Despite undisputed physical and psychological benefits of post-treatment exercise for cancer patients throughout therapy and survivorship, there is still a need for more evidence of ways to best recruit or direct survivors into these programs—particularly young adult survivors. As these survivors balance cancer (and its treatment and effects) with their relationships, careers, and education plans, regular physical activity may slink down the priority list.
Although physical activity is strongly linked to improved health-related quality of life in young adult cancer survivors, research has found that only half of this group of survivors are meeting public health guidelines—and nearly a quarter of the group are completely sedentary.1
Patients have reported the adverse physical effects of their cancers, such as fatigue, pain, anemia, depression, and nausea, as factors making them less likely to exercise.2 And, studies have also shown that a majority of cancer survivors are not consistently engaged in the recommended levels of physical activity, resulting in greater disease risk and health care costs.3
To address this unmet survivor need, the Ulman Cancer Fund for Young Adults (UCF)—a Baltimore-based nonprofit dedicated to supporting, educating, and connecting young adults impacted by cancer—uses sport as a therapeutic intervention to enhance social and emotional connections among young adult cancer survivors.
UCF's “Cancer to 5K” program is a free, progressive, 12-week run/walk program designed to introduce or reintroduce cancer survivors to physical activity. The program is one example of how engaging in group-training and physical activity programs can increase both the practice of exercising regularly and the sense of control that is lost after diagnosis—dramatically improving the overall survivorship experience for young adult cancer survivors.
The program was founded in 2007 by Holly Shoemaker, a young adult survivor of metastatic melanoma. While undergoing chemotherapy, she found that maintaining a regular running/walking regimen improved her tolerance of side effects and enhanced her sense of self dramatically.
Cancer to 5K is now open to young adult cancer survivors, regardless of physical fitness level or treatment status. Training sessions are implemented twice per calendar year, spring and fall. Certified volunteer coaches, some of whom are young adult cancer survivors themselves, develop training plans and lead group workouts twice each week.
Every survivor participant is coached based on his or her specific level of fitness and receives individual guidance and encouragement from experienced volunteer runners (“sherpas”) throughout the program. No participant trains or races alone. Twelve weeks into the program, the entire team runs a 5K road race.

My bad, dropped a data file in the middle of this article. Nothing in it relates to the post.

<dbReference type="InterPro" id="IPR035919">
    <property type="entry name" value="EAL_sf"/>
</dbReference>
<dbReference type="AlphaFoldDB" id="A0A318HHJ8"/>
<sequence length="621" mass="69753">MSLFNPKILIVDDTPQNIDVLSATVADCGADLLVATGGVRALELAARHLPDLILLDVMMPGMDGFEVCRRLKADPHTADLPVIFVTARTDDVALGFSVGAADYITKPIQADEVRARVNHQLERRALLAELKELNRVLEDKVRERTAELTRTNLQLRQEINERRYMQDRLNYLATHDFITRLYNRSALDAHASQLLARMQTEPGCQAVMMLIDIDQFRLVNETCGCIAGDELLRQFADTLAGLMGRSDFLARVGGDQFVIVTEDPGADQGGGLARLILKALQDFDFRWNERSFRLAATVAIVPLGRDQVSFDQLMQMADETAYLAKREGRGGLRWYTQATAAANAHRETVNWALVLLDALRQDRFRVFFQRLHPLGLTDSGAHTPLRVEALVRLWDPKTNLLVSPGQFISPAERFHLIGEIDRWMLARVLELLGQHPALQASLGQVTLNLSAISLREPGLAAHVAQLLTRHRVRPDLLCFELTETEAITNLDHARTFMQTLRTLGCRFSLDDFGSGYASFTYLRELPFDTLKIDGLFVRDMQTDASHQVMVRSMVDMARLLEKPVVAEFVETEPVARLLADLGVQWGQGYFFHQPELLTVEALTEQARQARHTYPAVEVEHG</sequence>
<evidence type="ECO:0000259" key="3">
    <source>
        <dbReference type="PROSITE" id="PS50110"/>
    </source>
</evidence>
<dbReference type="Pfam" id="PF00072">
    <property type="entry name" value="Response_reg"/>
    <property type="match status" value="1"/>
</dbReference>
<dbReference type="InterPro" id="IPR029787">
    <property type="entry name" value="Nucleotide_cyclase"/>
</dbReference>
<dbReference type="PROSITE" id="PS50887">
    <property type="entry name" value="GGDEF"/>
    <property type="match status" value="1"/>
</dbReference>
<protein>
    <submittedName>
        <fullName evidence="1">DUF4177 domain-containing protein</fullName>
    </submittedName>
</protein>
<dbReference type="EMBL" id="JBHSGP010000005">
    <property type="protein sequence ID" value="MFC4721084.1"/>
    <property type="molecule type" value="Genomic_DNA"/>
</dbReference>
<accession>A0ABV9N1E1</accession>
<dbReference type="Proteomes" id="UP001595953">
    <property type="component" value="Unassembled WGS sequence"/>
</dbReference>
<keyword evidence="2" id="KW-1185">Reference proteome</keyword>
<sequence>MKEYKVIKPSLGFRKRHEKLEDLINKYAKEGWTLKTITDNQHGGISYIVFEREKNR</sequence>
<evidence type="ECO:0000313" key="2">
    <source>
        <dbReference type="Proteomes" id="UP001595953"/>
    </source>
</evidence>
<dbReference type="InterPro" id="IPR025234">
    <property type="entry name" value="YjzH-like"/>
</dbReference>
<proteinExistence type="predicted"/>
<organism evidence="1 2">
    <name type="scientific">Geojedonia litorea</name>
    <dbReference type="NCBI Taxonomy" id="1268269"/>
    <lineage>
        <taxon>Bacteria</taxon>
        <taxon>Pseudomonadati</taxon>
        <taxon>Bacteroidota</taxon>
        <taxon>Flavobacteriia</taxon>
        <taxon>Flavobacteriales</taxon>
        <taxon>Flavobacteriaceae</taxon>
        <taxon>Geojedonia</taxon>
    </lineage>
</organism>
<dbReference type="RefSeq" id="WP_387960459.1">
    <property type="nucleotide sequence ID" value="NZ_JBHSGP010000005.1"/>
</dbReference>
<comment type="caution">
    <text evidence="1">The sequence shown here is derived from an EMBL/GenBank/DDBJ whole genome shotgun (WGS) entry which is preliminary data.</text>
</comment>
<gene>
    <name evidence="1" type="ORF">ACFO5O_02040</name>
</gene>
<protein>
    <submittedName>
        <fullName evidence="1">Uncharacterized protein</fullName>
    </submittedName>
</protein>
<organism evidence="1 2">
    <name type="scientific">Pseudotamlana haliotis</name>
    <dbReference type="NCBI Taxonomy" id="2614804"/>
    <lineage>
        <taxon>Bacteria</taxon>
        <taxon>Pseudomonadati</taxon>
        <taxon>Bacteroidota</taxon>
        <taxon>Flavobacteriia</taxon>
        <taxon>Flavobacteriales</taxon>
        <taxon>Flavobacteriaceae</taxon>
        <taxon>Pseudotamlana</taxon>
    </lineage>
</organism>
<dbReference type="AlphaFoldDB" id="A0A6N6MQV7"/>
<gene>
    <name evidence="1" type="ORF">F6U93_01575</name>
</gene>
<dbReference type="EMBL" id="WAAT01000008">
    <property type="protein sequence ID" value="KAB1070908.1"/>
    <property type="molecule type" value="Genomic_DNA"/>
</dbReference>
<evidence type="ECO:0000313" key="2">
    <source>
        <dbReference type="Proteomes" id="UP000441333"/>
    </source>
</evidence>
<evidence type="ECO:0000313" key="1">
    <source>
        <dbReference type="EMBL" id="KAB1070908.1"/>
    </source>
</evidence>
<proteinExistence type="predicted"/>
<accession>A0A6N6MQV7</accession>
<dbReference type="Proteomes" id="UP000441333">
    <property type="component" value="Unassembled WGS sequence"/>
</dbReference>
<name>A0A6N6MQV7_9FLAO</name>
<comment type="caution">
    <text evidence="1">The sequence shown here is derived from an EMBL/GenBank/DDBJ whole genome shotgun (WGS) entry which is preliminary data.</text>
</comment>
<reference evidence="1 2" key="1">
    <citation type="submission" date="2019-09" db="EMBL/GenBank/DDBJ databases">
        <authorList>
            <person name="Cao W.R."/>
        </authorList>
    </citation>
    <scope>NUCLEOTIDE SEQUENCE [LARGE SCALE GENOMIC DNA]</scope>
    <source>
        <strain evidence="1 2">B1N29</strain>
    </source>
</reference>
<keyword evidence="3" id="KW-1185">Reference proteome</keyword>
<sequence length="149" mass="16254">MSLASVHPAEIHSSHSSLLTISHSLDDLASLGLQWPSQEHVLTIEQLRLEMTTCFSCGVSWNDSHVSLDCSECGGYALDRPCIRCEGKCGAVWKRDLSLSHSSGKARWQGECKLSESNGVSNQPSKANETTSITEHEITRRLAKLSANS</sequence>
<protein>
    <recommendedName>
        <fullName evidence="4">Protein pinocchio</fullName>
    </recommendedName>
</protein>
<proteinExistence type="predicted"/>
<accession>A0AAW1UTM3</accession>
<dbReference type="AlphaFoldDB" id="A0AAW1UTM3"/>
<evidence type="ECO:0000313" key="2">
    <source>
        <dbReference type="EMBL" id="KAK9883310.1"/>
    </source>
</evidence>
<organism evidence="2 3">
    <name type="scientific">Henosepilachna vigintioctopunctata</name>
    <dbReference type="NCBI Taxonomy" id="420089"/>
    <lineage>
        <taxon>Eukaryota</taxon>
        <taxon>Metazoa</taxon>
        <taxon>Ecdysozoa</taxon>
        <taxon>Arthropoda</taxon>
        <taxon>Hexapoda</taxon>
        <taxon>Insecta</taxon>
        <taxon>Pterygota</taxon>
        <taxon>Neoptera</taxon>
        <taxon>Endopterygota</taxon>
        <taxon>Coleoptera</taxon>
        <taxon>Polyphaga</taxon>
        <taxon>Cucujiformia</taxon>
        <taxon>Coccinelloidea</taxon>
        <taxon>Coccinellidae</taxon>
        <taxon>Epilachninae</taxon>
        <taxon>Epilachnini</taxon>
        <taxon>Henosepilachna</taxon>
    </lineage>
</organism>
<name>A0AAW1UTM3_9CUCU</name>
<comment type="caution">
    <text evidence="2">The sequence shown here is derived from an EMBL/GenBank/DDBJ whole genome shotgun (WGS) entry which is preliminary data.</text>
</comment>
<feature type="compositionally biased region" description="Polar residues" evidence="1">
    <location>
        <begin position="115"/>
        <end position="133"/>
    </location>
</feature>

Cancer to 5K is currently being implemented in four locations in the mid-Atlantic region—Baltimore, Md., Washington, D.C./Northern Virginia, Howard County, Md., and Montgomery County, Md.—with plans to expand to New York and Chicago. In the past two years, the program has expanded to address the national need for this type of program, and UCF now provides individualized online coaching for interested young adult survivors living outside the mid-Atlantic region.
Since the program began in 2007, a total of 80 survivors have completed the Cancer to 5K training program, and by the end of 2013, that number is expected to grow to 95. In the spring 2013 season, five participants were undergoing active treatment, 16 were less than two years out of treatment, and two were long-term survivors. Participants' cancer diagnoses included thyroid, breast, blood, colon, ovarian, testicular, brain, head and neck, liver, and pancreatic cancers, and melanoma.
Participants are recruited primarily by UCF's patient navigators, who connect with patients and their families from the time of a patient's diagnosis or early in a patient's treatment to build supportive relationships over the full course of care. Having a direct link to patients onsite in cancer centers is key to engage cancer patients and survivors in post treatment exercise programs.
According to self-reported feedback after the spring 2013 season, all of the participants reported improved physical fitness and increased knowledge of running and fitness. Outcomes data from previous seasons of Cancer to 5K programming reveal that participants are likely to continue their involvement with the UCF sports and fitness events, as well as social and service activities. Of the spring 2013 Cancer to 5K participants, 94 percent reported that they intended to continue their involvement with UCF.
The positive feedback from survivor participants and the increasing demand for the expansion of the Cancer to 5K program to different locations provides evidence that there is a need for similar community-based programs nationally that address and support the unique physical and psychological needs of young adult cancer patients and survivors.
More OT Articles on AYA Survivors...
For even more research on current gaps in oncology care for adolescents and young adults who are being treated for cancer or are cancer survivors, check out these recent OT articles:
* “IOM Focuses on Gap in Care for Adolescents and Young Adults with Cancer,” by Peggy Eastman (8/25/13 issue)—http://bit.ly/OT-IOM-AYA
* “The Survivorship Care Gap: After Childhood and AYA Cancers, How to Keep Survivors in Follow-Up Care,” by Sarah DiGiulio (9/25/13 issue)—http://bit.ly/OT-Survivorship-ChildAYA